My homework from the outplacement meeting last week included writing my own business biography. Given how challenging it was for me to compile a list of accomplishments last week, this assignment was daunting. Confronting my last 23 years, I knew there was a story to tell, but when I tried to get it down on paper, I got zilch, nada, a big old goose egg. So I walked away. Friday night, sitting around a half plain, half buffalo chicken pizza with my family, I announced to my husband and daughter that I wasn’t going to try to complete the task until Monday. With the wisdom of her high school years, my sophomore daughter said: “The teachers would tell you to do a little tomorrow, a little on Sunday, and a little on Monday.” If I could raise one eyebrow, I would. She’s right, but I haven’t seen it practiced in our house lately.
That said I made it to Sunday before I started feeling nervous, as if a deadline was looming and I had to make an attempt. So, seeking inspiration, I turned to the two cardboard cartons still sitting on my dining room floor. These two packing boxes, half filled each, contain the breadth of what I evacuated from my office on my last day. A little over two weeks ago, that office had five file drawers, several desk drawers and a bookshelf filled with the work of many years--but what I have to show for it sits on the hardwood floor, disrupting the symmetry of my newly painted dining room.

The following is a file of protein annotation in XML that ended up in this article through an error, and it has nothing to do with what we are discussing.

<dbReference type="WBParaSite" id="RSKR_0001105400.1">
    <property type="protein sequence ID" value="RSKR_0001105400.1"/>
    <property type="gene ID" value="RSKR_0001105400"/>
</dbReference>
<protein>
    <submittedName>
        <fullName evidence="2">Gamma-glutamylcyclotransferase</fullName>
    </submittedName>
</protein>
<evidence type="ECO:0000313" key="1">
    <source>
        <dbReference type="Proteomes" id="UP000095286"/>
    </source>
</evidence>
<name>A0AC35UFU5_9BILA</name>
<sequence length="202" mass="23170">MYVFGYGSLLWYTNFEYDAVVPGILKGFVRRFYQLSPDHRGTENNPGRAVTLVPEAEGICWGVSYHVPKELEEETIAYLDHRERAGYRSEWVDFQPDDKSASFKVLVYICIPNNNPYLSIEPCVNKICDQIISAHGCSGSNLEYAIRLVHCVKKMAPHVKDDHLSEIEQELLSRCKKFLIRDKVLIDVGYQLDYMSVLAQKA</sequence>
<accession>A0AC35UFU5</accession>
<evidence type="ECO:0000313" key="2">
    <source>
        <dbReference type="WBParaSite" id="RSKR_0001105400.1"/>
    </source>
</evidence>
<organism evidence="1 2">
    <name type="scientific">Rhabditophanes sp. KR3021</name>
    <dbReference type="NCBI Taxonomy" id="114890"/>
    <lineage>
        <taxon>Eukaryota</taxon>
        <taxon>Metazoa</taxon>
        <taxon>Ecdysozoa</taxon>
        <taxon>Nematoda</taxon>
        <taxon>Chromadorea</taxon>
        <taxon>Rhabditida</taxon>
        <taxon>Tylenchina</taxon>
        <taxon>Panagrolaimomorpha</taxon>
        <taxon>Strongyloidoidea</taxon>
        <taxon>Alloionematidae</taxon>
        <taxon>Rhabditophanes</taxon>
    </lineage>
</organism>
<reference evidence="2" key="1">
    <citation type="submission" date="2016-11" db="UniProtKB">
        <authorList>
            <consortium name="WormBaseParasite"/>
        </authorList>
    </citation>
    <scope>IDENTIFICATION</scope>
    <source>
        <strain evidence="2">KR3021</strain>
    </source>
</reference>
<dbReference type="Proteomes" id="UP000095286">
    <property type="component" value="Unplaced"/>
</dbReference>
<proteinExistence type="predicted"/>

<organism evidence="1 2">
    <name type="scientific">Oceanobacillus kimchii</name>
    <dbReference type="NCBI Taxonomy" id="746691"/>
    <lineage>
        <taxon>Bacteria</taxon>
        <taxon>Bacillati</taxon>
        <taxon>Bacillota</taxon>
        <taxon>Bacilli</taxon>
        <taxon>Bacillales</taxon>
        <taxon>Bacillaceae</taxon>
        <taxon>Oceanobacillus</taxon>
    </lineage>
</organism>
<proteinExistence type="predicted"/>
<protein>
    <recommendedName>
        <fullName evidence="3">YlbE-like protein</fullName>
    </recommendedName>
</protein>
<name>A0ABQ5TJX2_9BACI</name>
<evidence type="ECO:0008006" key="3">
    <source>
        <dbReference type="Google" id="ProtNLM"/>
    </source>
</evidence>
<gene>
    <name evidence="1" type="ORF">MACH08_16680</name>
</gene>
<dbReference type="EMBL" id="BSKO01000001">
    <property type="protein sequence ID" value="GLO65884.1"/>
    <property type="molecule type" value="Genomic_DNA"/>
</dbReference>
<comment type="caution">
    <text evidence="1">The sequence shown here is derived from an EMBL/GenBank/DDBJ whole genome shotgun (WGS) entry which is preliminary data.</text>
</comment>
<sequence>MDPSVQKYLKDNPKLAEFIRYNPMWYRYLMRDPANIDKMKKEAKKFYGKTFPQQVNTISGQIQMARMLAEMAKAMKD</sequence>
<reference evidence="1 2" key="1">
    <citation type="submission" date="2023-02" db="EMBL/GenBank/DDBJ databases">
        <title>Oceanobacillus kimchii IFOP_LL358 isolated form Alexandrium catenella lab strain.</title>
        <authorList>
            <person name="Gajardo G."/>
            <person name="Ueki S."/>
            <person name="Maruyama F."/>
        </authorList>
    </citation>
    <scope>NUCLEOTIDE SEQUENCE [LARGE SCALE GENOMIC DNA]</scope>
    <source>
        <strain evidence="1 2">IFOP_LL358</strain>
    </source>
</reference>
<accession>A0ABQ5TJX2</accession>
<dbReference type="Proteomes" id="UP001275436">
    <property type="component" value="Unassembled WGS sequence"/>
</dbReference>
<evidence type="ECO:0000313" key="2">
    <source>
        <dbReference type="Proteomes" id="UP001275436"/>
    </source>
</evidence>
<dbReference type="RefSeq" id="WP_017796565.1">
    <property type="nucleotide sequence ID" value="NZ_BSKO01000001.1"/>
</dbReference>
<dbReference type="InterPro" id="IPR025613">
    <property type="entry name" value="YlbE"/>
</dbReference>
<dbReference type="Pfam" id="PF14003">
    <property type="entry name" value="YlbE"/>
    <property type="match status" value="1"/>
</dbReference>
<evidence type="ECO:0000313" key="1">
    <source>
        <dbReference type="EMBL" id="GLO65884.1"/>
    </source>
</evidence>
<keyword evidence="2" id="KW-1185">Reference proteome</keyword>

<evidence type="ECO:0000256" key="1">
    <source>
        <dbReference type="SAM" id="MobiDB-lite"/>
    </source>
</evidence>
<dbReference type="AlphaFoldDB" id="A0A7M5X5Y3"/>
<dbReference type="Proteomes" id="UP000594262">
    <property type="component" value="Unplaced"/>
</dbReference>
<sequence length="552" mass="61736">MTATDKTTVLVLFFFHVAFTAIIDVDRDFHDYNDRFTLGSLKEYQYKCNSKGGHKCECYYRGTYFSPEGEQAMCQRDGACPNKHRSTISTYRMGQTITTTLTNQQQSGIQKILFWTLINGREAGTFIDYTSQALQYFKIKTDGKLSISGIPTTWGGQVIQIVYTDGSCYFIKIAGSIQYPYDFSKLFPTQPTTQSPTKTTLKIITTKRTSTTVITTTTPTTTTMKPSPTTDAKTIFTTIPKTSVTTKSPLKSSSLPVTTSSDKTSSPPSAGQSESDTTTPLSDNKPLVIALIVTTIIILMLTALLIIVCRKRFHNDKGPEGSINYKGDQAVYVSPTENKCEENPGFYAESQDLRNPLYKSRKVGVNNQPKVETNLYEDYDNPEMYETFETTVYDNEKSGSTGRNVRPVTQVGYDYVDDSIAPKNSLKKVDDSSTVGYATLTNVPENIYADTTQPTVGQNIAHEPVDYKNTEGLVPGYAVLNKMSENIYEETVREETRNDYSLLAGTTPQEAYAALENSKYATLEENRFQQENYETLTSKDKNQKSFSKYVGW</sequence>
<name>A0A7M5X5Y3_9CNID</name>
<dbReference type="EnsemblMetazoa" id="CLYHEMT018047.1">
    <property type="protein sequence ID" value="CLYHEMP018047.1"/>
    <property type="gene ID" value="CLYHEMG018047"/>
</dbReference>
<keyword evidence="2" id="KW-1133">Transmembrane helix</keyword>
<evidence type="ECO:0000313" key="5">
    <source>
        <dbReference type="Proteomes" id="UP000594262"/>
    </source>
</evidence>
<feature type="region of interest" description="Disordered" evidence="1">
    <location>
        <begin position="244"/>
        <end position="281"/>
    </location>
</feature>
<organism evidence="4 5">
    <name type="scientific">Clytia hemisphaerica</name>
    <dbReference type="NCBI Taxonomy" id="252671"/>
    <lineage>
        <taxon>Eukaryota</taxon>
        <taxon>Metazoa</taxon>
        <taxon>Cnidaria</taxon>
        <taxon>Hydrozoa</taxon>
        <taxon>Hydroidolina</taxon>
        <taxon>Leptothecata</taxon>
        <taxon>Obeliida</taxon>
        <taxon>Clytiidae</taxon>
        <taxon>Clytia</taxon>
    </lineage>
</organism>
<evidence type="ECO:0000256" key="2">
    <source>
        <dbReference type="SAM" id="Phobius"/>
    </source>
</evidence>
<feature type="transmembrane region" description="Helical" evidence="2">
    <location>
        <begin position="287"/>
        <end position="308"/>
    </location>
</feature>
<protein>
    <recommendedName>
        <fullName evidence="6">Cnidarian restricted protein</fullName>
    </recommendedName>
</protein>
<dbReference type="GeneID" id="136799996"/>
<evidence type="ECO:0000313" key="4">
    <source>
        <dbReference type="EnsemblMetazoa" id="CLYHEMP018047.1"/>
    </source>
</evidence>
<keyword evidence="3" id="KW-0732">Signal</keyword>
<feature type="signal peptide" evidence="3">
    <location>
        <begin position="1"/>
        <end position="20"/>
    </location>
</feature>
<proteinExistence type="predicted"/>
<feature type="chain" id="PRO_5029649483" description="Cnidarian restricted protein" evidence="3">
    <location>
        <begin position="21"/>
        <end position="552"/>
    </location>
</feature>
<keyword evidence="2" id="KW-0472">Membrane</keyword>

On my knees, digging through the boxes, I found:
business cards with my name in English on one side and Japanese on the other, left over from an award trip to Japan three years ago
notes from a Webinar the day before my job was “restructured,” on Internet resume mining techniques, including an in-depth “cheat sheet” on Boolean Search. (Aha, can be used to search employment opportunities on-line also.)
a sea rock purchased in Ogunquit, Maine, with the word “Breathe” etched into it, because sometimes I forget
a picture from October 31, 1994 of our then fourteen-month-old daughter, gripping the sides of her crib while greeting me with her early morning smile
a black and white photo of my husband holding our daughter, taken by a newspaper photographer whose son attended the same day care
a framed inspirational message from a long ago boss that says: “Anyone can hold the helm when the sea is calm.”
The following books:
The Little Oxford Dictionary
The Art of Readable Writing by Rudolf Flesch
Practical English Handbook by Watkins, Dillingham and Martin
30 Ways to help you Write by Fran Webber Shaw
Monday Morning Leadership by David Cantrell
And last but not least:
Congratulations, You’ve been Fired by Emily Koltnow and Lynne S. Dumas
Tucked in the corner of one box, I found a replica of the 1960’s clay animation figure Gumby, who had swung from his bendable arm on the curtain pulley in my office. When people asked me about him I’d say, “He’s hanging in there, like me.”
What didn’t come home, I noted, were three glass marbles inherited somewhere along the line, that lived in my front desk drawer in case I ever lost them--my marbles I mean.
I pictured those colorful globes as I sat down in front of the computer and banged out a quick and easy draft of my work biography, which ended up taking all of about twenty minutes. I may have lost my job, but those marbles are right here with me.